Stop Embracing the Darkness

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Gentle Reader,

It wasn’t my plan to spend this day curled up in bed begging God to make the stomach pains stop. And spending intimate time with the porcelain throne. Third time in four months this has happened. Probably more doctor’s visits and tests in my not-so-distant future.

Which has me thinking.

Life is really hard. Anyone who says otherwise is selling something. Illness. Financial stress or outright collapse. Homes burn down in freak electrical fires. Friends move away. Jobs change. Divorce happens. Loved ones die.

It sucks.

Sucks more to stay in that place, the place you go to when the initial shock hits.

I’m just going to be blunt: We have to stop wallowing.

We have to stop embracing the darkness.

Not for nothing did I decide to kill myself three-and-a-half years ago. I get what it is to be so far down the rabbit hole of grief that you can’t even begin to imagine light or warmth. I don’t at all think that we should avoid mourning or working through our issues and feelings. I don’t believe that sorrow is tidy or linear.

I do believe that it passes. No, we don’t always “get over” something. Life will never be the same after a death in the family, the sting of betrayal or a loss of security. These kinds of things are forever-type changes that ripple through the years.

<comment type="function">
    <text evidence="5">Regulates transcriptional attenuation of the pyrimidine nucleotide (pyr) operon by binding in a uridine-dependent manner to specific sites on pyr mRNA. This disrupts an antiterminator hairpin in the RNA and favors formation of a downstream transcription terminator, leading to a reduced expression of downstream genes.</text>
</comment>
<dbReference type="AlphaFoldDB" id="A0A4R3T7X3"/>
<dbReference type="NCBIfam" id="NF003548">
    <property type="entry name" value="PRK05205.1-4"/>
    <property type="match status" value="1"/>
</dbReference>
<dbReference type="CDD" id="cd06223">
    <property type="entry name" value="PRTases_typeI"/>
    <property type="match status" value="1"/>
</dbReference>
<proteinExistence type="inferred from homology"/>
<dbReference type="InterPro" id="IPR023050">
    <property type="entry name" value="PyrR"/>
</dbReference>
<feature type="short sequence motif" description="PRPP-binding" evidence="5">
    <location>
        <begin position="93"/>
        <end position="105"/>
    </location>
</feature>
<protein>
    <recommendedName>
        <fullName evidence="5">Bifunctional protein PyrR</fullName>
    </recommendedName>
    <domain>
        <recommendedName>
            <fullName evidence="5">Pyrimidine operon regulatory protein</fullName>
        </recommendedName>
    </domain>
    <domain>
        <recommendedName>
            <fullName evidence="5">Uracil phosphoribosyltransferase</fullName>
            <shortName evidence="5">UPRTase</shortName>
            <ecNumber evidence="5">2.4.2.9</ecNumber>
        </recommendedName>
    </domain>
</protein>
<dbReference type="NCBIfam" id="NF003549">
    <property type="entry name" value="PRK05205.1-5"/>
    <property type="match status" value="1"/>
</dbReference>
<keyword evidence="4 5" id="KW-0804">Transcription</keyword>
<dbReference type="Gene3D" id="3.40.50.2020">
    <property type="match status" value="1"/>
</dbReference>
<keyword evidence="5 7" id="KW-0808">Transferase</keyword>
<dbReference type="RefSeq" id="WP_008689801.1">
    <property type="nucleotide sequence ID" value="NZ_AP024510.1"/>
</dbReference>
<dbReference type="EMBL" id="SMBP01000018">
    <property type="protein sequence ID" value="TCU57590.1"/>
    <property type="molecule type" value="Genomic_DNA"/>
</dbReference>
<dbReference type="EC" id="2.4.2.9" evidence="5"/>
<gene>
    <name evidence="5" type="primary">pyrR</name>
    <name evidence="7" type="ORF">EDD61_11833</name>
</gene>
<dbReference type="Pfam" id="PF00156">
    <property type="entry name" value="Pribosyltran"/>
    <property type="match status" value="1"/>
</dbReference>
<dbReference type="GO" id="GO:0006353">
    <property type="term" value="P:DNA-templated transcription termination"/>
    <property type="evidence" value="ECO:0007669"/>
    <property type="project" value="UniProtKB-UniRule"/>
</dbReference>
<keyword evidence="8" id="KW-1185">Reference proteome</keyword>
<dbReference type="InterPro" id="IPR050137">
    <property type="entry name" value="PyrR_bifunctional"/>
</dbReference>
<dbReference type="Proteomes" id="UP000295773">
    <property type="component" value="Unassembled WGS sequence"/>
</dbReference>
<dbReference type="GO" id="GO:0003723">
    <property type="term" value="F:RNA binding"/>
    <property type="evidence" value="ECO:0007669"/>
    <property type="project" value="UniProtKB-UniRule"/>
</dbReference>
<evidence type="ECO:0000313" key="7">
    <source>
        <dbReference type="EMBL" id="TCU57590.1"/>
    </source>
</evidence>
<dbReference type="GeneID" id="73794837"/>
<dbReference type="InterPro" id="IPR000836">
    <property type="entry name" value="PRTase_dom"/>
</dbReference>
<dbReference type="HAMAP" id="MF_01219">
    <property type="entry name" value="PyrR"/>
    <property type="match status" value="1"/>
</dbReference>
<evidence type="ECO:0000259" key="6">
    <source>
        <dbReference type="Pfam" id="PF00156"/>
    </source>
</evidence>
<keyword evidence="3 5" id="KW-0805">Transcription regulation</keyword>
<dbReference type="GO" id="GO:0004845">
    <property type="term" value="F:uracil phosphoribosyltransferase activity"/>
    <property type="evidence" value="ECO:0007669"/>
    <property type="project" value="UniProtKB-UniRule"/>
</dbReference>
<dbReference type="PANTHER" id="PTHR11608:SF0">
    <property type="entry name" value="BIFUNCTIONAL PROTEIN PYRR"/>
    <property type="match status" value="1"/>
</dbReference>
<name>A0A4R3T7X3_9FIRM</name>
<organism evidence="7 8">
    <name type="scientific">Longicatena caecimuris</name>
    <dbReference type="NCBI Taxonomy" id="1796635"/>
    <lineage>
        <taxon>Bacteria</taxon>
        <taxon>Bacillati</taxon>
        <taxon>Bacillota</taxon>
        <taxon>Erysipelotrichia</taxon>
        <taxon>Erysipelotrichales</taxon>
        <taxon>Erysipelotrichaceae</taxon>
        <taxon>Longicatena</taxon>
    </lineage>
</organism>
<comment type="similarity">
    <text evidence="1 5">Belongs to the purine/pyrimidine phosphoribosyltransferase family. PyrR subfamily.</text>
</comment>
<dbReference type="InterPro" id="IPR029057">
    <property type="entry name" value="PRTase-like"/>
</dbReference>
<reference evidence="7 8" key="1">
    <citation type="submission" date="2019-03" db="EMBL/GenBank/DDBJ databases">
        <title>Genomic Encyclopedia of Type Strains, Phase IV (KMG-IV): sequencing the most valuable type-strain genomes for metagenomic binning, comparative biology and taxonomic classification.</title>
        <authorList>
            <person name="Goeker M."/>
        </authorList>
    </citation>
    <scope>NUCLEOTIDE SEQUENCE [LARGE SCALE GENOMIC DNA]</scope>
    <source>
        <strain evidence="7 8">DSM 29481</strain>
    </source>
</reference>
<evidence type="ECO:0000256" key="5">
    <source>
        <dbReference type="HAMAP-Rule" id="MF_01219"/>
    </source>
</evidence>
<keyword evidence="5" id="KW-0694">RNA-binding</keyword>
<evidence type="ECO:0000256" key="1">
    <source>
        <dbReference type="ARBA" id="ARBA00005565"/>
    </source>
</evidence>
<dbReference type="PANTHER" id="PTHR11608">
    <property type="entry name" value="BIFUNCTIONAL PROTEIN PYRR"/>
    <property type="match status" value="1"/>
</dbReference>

But if we’re still indulging in anger over an event years after it happened…. Still caught up in crying jags years after the death…. Still looking for someone to blame…. Searching for statuses or photos on social media from the time surrounding that hard moment and thus keep reliving it…. Still picking at the scabs, rubbing the scars raw, refusing to move forward….

That’s wrong.

It disturbs me when I read a post or an article airing grief or an offense written in such a way as to make that grief or offense sound fresh when it isn’t. It bothers me to see people stuck in mourning mode. I know what that feels like. I know the rage, the bitterness, the crippling nature of the tears. I also know that it can reach a point when the sorrow feels comfortable and even righteous. “How can anyone really expect me to move on? They don’t understand!”

Meanwhile, friendships fade and families suffer. Children are confused at best, neglected or abused at worst because Mom or Dad won’t come out of the fog. The boss wonders how to handle this newly-volatile employee. God becomes seemingly distant because we make an idol out of that which has been lost. We worship at altars of death and decay.

My friend, this should not be so.

A gentleman in my Sunday school class said something very interesting yesterday: “Every day is a holiday. You can choose to be happy.” There’s a lot of truth in that statement. In the immediacy of sorrow, there’s nothing to smile about. That is for certain. But as the days pass and the heart bleeds a little less with each pump, we are faced with a choice. Do we let God do the work of healing and comfort, or do we spit in His eye and rip open the wound time and again?

I am the last person on earth who will tell you that depression or anxiety put you in the “Too Far Gone” column. I won’t tell you how to mourn. I don’t believe that feelings are sinful – but what we do with them can be. The pain should be diminishing, however slowly, as the days pass. This is a great gift from the One who overcame the world, a store of fresh mercy from the One who never promised there would be no trouble.

Embrace Him, dear one.

Let the darkness go.

My journey to faith. (15)

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7 thoughts on “Stop Embracing the Darkness

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